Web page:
The Forgotten Role of Drums in Metal


Fenriz as the archetypal metal drummer is perhaps a puzzle to most, perhaps considering his status to be a mere by-produt of Darkthrone becoming an icon. The status of most worthy personalities of metal tends to be double sided in that way. There is the respect for what came before, usually a blind fanhood of what is not understood and is only explainable in terms of some kind of historical relevance and then there is the underground ackowledgement of the musical talents of the artist in question that stand the test of time. The difference in perception arises from the fact that these artists’ greatest merit lies in subtletly. The Subtlety of where to use a specific technique, however rudimentary, so that the music is better enhanced, completed or open to being built on (say the drums got written before everything else).

In drumming in particular, the lack of appreciation for proper arrangement has been greater than in the vocal or guitar departments, perhaps because the only antecedents in this type of percussion come from rock and jazz. In rock, the drums are merely a time keeper and groove-adder. In Jazz, it is typical that they serve that function plus, like all the other instruments, allow the musician to keep masturbating on the instrument with little thought to how this adds to the music as concept and not self-referential indulgence. But in all fairness, there is an old school of jazz in which the music is kept together more neatly and in which the drums play a much more constructive role.

In metal, the drums are not only a support instrument but should blend in into a whole. In fact, ideally, the guitars should be doing this too. The point is so subtle and hard to grasp that even the musicians that acknowledge it have a very hard time translating it into practice. As with all great things coming from a simple concept, it is easier said than done. The most prudent drummers and bands limit the percussion to a function (that in metal is more prominent and important than in rock) rather than the spotlight, and this is at least a first step.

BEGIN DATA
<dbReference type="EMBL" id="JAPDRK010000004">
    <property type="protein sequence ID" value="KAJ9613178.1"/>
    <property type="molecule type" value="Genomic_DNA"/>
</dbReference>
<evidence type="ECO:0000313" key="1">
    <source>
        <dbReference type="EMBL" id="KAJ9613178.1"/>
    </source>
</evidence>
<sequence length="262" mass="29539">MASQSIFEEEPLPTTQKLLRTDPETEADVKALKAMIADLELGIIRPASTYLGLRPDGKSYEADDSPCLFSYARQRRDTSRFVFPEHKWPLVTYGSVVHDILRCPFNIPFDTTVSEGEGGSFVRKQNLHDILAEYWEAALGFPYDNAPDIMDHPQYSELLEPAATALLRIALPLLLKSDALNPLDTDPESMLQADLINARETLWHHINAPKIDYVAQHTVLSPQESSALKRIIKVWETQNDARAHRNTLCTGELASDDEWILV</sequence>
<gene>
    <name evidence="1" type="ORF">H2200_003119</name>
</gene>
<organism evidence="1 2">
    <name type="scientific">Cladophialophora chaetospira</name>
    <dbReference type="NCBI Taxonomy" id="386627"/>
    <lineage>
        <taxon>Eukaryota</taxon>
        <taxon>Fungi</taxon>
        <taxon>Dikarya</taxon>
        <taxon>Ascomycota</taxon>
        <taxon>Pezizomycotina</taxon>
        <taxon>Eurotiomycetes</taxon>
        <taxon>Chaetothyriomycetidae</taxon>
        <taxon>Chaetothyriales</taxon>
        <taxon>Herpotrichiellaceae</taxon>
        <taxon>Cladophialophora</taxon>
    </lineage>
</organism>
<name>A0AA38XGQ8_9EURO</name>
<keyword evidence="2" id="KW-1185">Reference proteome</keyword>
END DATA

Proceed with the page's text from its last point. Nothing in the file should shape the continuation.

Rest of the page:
It was the increasing distance between all rock-like perspective in music that made metal approach a more purified and important integration of drums into its frameworks. Works such as Hvis Lyst Tar Oss or Transilvanian Hunger are inconceivable without percussion. That is not to say that the rest of the elements are not good, but they are incomplete without percussion. And so are their corresponding drum patterns without them. Metal had to go back to an extreme minimalism, stripping down every layer to realize the importance of every little element. This Burzum album belongs to end of black metal as an era, but I will place it here even if it appears counter-chronological.

After an initial dive into this primitivism driven (Celtic Frost, Bathory) by gut instinct of the most authentic kind, death metal proper developed and quickly escalated in its use of technical arrangements that went overboard in the sense that they were unnecessary for the point of the music itself, though not necessarily bad. Technicality was set besides essence and communication in importance. The formal music tendencies that are so prominent in classical music started to surface in metal.